I found out I was pregnant when I was 23 years old. It was and unexpected and unplanned pregnancy—yet it felt like it was the perfect alignment of our stars. While my husband and I didn’t have any intentions of starting a family until later on in our twenties, it was the best thing that ever happened to us—and our child is a godsend. I know most people have their presumptions, but being a young mom in your early twenties isn’t what many assume it to be.

A lot of people think that women in their early twenties aren’t prepared to be adequate moms. They reckon that we should still be out living our lives—embracing our independence, partying, finishing up school and getting started in our careers. 

Related: No, having a baby didn’t ‘ruin’ my 20s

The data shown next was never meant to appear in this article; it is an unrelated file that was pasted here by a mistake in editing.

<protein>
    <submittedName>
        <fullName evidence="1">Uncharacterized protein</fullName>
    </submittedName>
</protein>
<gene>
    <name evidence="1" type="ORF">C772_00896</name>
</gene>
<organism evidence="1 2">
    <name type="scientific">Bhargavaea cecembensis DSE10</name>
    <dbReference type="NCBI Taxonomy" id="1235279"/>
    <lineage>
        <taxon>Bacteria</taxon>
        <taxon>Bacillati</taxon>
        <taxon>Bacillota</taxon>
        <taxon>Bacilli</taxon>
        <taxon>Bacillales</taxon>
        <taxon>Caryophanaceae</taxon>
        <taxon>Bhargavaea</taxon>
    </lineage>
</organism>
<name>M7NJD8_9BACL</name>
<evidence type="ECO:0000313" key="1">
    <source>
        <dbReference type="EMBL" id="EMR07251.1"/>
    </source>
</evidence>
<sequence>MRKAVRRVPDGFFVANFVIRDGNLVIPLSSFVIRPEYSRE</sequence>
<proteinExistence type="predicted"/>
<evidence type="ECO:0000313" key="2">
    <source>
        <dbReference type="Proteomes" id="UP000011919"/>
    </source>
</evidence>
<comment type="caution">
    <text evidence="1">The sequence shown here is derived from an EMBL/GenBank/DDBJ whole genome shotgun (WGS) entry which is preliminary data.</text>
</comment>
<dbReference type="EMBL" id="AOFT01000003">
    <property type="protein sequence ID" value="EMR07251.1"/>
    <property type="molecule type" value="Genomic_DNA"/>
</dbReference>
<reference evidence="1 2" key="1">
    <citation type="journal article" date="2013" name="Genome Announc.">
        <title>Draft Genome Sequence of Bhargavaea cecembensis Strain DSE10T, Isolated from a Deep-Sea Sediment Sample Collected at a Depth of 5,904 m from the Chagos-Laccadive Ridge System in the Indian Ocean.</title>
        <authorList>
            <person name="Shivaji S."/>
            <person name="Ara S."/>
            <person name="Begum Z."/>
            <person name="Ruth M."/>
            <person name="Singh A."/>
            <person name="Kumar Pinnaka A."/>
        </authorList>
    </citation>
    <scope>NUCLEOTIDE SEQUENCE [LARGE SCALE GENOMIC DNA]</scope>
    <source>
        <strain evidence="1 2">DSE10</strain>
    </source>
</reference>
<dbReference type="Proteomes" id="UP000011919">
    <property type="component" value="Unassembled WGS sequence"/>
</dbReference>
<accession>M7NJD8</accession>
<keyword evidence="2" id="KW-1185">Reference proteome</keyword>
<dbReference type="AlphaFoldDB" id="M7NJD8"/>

In some eyes, having kids early on is a disadvantage—as many see your twenties as the years that should be reserved for finding yourself (and perhaps even falling in love and getting married), stepping into your career and climbing up the social ladder. 

So there’s no wonder why though many people celebrated the news of my pregnancy, I often got questions of if I were ready or if I thought I’d be able to handle it. Sad to say, I even got an unsolicited reminder that I didn’t have to keep the baby—as if doing so would be the complete destruction of the life I had ahead of me.

But as much as we try to govern the hands of time and plan our life according to a certain frame, it almost always just doesn’t happen that way. Becoming a mom in my early twenties was the perfect timing for me. While many women are delaying motherhood, being a young mom has made me anew and cracked me open in ways unimaginable.